Health Analysis Project
Scope of Work
The primary objective of the proposed research is to support the California Air Resources Board’s efforts to expand assessment of air pollution-related adverse health outcomes, using quantitative or qualitative methods. Research has shown that numerous health endpoints are associated with exposure to a variety of criteria pollutants, greenhouse gases, and toxic air pollutants. This proposed study will help identify and quantify, where possible, additional California-specific health outcomes associated with changes in air pollution levels related to CARB’s regulations, policies, and programs.
On April 23, 2020, the California Air Resources Board (CARB) adopted Board Resolution 20-13[i] that directed CARB staff to do the following: to develop new quantitative and qualitative approaches for health benefit assessment that include a broader range of health outcomes; to explore and develop new methods accounting for increased vulnerability and exposures in disadvantaged communities; to update and expand methodologies to include ozone and secondary particle pollution; and to propose new approaches for evaluating additional pollutants. CARB has routinely quantified three health endpoints associated with particulate matter (PM) exposure: premature death from cardiopulmonary disease, hospitalizations for heart- and lung-related causes, and emergency room visits for asthma. The proposed research will focus specifically on adding more air pollutants and health impacts to those currently analyzed.
Scientific evidence supports the existence of additional PM-related outcomes[ii],[iii] and impacts of other criteria pollutants such as ozone[iv], as well as adverse effects of air toxics including both cancer and non-cancer effects.[v] Under this contract, the contractors will collect and/or evaluate scientific data to estimate other potential health effects to those listed above that are linked to pollution emissions and exposures in California. Additionally, the contractors will be asked to consider the increased vulnerability of individuals in impacted communities as an important consideration in evaluating health effects. For example, it is important to gain a better understanding of how health impacts may be amplified with proximity to air pollution sources, and how socioeconomic and environmental factors increase community vulnerability to pollution health effects. This research will augment the air pollution research and associated health impacts that CARB currently analyzes for its regulations, strategies and programs.
Priority areas of interest for this contract include, but are not limited to: adverse effects on the brain (e.g. neurodegenerative disease, such as dementia, Alzheimer’s disease, and Parkinson’s disease, or learning impairments in children and young adults); and adverse impacts on reproductive and developmental health (e.g. birth outcomes or adverse pregnancy-related outcomes). CARB is seeking research to assess these effects for criteria pollutants and, to the extent possible, air toxics. We encourage consideration of methods to evaluate economic impacts due to poor health associated with air pollution, including monetized values (actual financial costs) and/or valuations, such as willingness to pay) or other metrics representing health impacts, and their associated uncertainties.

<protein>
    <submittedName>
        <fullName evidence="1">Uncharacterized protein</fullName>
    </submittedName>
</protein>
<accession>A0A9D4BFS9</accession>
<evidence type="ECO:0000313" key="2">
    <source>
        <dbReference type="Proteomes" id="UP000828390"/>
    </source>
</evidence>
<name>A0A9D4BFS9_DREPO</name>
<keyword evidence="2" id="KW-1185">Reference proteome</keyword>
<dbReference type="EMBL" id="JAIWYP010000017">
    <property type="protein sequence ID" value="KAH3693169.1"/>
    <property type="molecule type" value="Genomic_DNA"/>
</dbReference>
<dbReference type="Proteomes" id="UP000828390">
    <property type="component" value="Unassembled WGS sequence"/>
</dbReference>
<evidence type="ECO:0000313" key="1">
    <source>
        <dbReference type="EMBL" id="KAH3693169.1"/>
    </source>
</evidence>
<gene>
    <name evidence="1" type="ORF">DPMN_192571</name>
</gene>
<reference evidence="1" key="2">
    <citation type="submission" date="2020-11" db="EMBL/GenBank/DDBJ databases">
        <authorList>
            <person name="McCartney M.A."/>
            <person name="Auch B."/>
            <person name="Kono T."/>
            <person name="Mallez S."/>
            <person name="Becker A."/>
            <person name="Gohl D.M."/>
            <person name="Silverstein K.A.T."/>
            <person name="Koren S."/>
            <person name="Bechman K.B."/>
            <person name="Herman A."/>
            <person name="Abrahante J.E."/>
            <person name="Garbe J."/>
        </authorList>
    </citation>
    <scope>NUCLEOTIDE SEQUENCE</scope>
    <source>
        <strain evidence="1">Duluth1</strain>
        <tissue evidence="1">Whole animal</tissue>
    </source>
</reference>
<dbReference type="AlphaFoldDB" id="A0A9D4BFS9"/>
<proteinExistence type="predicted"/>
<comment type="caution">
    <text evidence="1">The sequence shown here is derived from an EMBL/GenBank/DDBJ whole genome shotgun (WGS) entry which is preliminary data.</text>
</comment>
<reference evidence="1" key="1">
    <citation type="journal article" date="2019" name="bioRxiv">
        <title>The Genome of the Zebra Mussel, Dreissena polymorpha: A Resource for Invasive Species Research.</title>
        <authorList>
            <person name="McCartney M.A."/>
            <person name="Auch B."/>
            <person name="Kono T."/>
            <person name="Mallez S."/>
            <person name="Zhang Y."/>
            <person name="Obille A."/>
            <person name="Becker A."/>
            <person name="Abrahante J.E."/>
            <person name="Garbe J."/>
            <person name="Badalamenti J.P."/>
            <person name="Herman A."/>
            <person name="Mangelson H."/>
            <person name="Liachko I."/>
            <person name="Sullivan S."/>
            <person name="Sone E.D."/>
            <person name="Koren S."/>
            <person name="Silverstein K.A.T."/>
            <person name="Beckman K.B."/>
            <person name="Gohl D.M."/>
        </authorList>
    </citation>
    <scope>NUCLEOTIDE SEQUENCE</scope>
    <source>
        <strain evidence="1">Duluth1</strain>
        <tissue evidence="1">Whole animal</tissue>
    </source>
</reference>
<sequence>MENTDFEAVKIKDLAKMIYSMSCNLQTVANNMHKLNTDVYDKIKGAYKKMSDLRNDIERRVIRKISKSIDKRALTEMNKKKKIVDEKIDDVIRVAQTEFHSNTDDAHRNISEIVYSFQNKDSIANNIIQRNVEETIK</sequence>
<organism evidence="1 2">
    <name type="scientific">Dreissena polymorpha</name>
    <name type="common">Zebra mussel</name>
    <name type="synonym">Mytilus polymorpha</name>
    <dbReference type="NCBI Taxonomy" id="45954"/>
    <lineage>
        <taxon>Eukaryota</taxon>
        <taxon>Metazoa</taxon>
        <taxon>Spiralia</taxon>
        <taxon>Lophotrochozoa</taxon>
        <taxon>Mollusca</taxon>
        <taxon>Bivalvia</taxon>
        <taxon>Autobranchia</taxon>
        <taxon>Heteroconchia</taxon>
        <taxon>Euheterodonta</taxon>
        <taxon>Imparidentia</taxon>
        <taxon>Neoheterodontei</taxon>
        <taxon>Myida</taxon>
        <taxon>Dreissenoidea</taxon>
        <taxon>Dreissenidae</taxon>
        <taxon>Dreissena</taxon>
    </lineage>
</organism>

This project will provide quantified assessment of public health impacts of additional health outcomes and air pollutants (criteria air pollutants and, where possible, air toxics), and potentially their associated economic values, as well as identification of potential qualitative health outcomes. This will in turn promote better understanding of the full scope of health and welfare protections arising from air pollution reductions brought about by California’s regulations, programs and policies. The results of this research will inform understanding of air pollution public health impacts for CARB, the greater scientific community, the general public, and residents of impacted communities. Due to the broad scope of this project, multidisciplinary teams are encouraged to apply.
Scope of Work
The proposed study should address the following objectives.
- Identify and conduct a thorough literature search on the health endpoints of interest, which may include but are not limited to: brain and/or reproductive/developmental effects;
- Identification of California-relevant health databases, cohorts, monitoring networks, emission inventories, meteorological models, other modeling approaches, etc. from which data will be acquired, along with explanation of strengths and potential shortcomings of proposed data sources;